Don’t ignore what doesn’t appeal

While a governing board is being built, the chairperson will often find themselves involved with issues that are outside their existing experience and expertise. Early on, I would chair finance and personnel committees and be forced to get up to speed with these areas, even if I had never encountered them in the past. However, these issues cannot be ignored and it can often be enlightening when fresh thinking is applied.

Look outside the school

When I was first appointed as chair of governors, Stretford High School was in special measures, but became “outstanding” within three years. However, the downside of this was that the school was focusing so hard on getting it right that it had become somewhat insular and had lost important links with the community. Having acknowledged this as an issue, the governors have worked hard to develop links with Lancashire Cricket Club, the Manchester United FC Foundation and our local leisure club to improve opportunities for students and to establish the school at the heart of the community.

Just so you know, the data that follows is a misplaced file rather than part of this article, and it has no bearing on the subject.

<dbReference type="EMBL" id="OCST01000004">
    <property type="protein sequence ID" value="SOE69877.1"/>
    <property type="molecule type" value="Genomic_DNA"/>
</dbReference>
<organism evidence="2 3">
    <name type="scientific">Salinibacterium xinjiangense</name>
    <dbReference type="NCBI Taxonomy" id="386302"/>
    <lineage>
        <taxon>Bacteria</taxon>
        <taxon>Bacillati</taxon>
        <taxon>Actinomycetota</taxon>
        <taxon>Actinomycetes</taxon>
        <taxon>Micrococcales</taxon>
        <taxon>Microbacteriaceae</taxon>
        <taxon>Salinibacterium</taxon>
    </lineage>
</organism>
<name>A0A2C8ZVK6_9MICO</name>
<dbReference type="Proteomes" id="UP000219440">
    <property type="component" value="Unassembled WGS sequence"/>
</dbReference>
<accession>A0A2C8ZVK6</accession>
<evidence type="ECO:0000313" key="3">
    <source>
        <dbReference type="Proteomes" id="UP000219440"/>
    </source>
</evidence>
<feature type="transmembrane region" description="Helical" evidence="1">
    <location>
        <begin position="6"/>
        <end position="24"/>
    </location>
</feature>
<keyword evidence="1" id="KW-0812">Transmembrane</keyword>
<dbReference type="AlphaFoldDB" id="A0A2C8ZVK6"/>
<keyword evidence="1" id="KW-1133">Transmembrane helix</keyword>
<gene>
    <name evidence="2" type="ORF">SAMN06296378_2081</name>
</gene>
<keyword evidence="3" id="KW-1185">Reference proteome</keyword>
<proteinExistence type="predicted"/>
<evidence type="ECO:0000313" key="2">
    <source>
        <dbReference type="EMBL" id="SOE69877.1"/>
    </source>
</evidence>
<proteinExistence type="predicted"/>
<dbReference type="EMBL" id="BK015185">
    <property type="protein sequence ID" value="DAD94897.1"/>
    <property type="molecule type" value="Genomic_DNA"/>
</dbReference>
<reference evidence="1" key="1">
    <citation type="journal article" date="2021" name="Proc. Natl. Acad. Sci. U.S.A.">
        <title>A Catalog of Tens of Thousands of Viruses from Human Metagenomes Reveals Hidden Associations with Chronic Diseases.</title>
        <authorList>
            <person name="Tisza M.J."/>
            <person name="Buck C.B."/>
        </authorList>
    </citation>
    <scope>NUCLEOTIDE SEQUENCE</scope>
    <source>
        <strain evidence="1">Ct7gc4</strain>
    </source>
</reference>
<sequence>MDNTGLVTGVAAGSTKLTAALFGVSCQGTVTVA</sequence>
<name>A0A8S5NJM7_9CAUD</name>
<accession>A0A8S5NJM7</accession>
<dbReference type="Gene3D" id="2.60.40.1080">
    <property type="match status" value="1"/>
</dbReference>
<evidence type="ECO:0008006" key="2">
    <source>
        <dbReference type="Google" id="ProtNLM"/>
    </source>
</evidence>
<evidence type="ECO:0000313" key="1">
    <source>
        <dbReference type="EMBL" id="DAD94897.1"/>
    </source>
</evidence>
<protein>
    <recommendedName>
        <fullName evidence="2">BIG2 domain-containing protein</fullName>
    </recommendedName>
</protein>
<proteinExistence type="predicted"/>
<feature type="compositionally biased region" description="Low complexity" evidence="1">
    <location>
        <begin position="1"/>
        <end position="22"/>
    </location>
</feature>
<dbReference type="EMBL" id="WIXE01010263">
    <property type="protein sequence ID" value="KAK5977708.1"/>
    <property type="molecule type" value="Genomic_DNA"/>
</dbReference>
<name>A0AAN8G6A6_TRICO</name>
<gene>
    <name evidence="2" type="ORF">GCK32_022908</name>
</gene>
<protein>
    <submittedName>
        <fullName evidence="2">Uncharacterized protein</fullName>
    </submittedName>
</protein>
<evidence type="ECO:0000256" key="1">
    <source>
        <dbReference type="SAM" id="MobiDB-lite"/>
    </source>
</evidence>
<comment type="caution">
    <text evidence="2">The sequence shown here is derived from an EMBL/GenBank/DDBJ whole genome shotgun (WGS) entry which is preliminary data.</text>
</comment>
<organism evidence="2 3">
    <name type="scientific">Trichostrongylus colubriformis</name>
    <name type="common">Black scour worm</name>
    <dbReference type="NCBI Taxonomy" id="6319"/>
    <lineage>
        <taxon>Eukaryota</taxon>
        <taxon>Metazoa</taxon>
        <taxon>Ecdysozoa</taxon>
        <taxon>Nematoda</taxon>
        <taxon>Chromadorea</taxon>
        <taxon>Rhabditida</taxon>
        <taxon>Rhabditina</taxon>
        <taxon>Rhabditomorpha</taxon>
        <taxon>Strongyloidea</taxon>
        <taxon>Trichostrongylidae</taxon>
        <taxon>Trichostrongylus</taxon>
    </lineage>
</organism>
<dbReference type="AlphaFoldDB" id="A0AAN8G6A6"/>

Be strategic and hands-on

It is only possible to be genuinely strategic if you know your school intimately. Of course, you must have your eye on the bigger picture, but by being hands-on, you are better placed to forge relationships and get the best out of people. As part of my role, I was involved with the strategic moves behind awarding a new catering contract, but I also run the governor welfare panel, which meets once a term with children who risk exclusion.

Be vocal but broad-minded

One of the problems affecting parent governors in particular is a dogged focus on a single issue that affects their child in particular, which can stall progress on wider issues that the board must deal with. However, it is vital that governors do make a contribution, and do not take on the role as a vanity position and act as a passenger.